When we look at the scripture associated with both of these sources, it is evident that there are differences in the narration of events concerning the rise of David as king of Israel and also in his reign as king. To begin the comparison of these two different sources, the following are observations that I have made concerning stories that are present in the Tremendously History source but absent In the other(priestly) source.
To begin with, In 1 Samuel beginning In chapter 17:41 through verse 51, there Is an account of David slaying Goliath when he was a youth, and still small In stature, that Is not In the Chronicles. Then, the accounts of David being Installed In King Sail’s court and the subsequent conflict between David and King Saul including Davit’s fleeing from Saul and other related events in 1 Samuel 16 through 2 Samuel 1, is not mentioned at all in the Chronicles.
Also, the conflict between the house of Saul and the house of David concerning who would be king of all of Israel after Sail’s death that is in 2 Samuel 2 through 2 Samuel 5:3, is not mentioned in the Chronicles. Notably absent from the Chronicles also, is the story of Davit’s lust for Batches that resulted in an adulterous affair which precipitated his abuse of power that led to the death of Bather’s husband Uriah so that David could take Batches to be his wife.
This chain of events, and the devastating results that followed for Davit’s family, as a result of this sin, Is recorded In 2 Samuel 11-20. The Chronicler states In 1 Chronicles 1 1 that David was proclaimed king over all of Israel where 2 Samuel 2:4 states that he was appointed king over all of Judas. Also notable, Is the omission of the battle In 2 Samuel 21:18-22, where David is almost killed. Another story that was very violent in tauter that was also omitted in the Chronicles was referenced in 2 Samuel 21:1-14, which is the story of how David had seven of Sail’s descendants put to death.
The story concerning Abscissa’s service to an elderly King David in 1 Kings :1-4, is not present in the Chronicles either. Also, Davit’s charge to Solomon concerning avenging the death of Banner and punishing Scheme for the curse that he had placed upon David in 1 Kings 2:1-2, is not noted in the Chronicles When I looked at 1 Chronicles, there were things present in this book that are not mentioned In the Tremendously History source concerning King David.
In 1 Chronicles 21 :26, fire consumes Davit’s sacrifice which Is not noted In 2 Samuel 24:25. Also, I could not find a narration In the books of Samuel or Kings that paralleled the one In 1 Chronicles 22-29, which tells of David doing much of the preparation for the building implies that there was no opposition to Solomon being appointed the next king, but 1 Kings chapters 1 and 2 tell a different story. In Samuel, the author presents the story of Davit’s family, victories over enemies, and recounts the moving of the ark of the covenant.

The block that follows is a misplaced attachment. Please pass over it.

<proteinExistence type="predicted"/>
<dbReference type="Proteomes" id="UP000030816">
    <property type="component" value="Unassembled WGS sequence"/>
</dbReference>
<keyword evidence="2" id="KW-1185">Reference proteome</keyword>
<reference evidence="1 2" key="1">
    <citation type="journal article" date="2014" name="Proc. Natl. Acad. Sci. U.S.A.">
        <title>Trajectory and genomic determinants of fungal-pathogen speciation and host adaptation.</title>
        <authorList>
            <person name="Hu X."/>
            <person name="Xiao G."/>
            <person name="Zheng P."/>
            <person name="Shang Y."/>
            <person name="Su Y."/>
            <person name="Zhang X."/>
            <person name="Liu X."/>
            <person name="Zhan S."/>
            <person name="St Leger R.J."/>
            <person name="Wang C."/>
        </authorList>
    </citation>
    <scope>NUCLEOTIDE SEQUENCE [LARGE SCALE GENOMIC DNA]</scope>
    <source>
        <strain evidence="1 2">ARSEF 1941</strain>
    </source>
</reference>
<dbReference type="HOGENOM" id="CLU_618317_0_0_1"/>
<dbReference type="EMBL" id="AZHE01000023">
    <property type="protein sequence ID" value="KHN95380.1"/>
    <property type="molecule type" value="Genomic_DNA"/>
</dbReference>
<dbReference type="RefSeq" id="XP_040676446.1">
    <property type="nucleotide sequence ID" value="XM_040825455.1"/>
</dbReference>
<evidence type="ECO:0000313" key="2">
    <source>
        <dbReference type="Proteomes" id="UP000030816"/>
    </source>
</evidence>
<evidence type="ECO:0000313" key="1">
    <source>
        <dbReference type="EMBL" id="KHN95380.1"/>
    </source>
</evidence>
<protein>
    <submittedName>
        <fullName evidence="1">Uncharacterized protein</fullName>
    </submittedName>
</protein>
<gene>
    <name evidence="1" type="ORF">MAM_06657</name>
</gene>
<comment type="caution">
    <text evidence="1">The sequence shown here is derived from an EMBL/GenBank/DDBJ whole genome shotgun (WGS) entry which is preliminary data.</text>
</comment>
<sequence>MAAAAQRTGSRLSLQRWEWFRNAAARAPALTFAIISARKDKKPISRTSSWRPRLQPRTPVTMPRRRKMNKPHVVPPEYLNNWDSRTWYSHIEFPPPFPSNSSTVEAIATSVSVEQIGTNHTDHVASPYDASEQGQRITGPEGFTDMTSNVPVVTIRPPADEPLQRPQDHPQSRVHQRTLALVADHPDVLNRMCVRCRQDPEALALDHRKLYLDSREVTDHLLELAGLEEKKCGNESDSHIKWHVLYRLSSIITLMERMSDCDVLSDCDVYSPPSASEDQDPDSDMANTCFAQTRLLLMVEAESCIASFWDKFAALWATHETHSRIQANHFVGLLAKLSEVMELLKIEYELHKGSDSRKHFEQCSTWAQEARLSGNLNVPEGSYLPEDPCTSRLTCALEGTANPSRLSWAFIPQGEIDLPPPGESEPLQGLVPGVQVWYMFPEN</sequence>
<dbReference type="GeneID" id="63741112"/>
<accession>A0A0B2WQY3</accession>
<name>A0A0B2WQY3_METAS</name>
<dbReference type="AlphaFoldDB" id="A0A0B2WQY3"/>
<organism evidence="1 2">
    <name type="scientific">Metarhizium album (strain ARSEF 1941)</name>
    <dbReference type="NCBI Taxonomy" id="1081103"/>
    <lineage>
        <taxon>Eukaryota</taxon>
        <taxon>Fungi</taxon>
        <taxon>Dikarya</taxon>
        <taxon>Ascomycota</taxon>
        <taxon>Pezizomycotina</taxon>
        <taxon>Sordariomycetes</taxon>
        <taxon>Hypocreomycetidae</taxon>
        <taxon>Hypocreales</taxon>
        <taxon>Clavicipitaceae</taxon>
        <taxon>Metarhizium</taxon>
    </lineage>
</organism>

In 1 Chronicles, King Davit’s story is told in a different order; the paving of the ark, family, victories over enemies, and then when the move of the ark is completed. Why is the story told in a different order by each source? In both of the sources, the story of King David is written to preserve the Jewish nation’s history, but in a selective way, according to the perspective of the source(author or authors).
From the Deterministic History point of view, the books of 1 and 2 Samuel and the first part of the book of 1 Kings that deal with King David, were looking backward and expressing the feelings of penitence. The breaking of the covenant with WHY, at mimes by David, by willful disobedience resulted in consequences. Ultimately, 1 and 2 Kings, show how Israel, under the reign of the Advice monarchy, ending up in captivity.
The answer to the question of why King Davit’s story is told is a different order by the other(priestly) source than it is by the Deterministic History source is that the other(priestly) source wanted to emphasize King Davit’s concern for the worship payoff and for his temple. This aspect of the Advice monarchy is related in order to establish a link between the house of David(monarchy) and the house of Aaron(priests). The other(priestly) source provided an account of an “unblemished” and glorious king who was victorious over all of Israel’s foes.
The passages of scripture about David that do not fit this unblemished image were simply left out. This image of King David gave the Israelites hope that as he was so will their Messiah be, perfect and victorious. So, instead of looking to the past, the other(priestly) source sought to look forward in hope to Israel’s future. The process of “critical” reading has been an enlightening one for me. I used The New Oxford Annotated Bible, New Revised Standard Version, that I purchased for this class and I have found t to be an extremely valuable resource.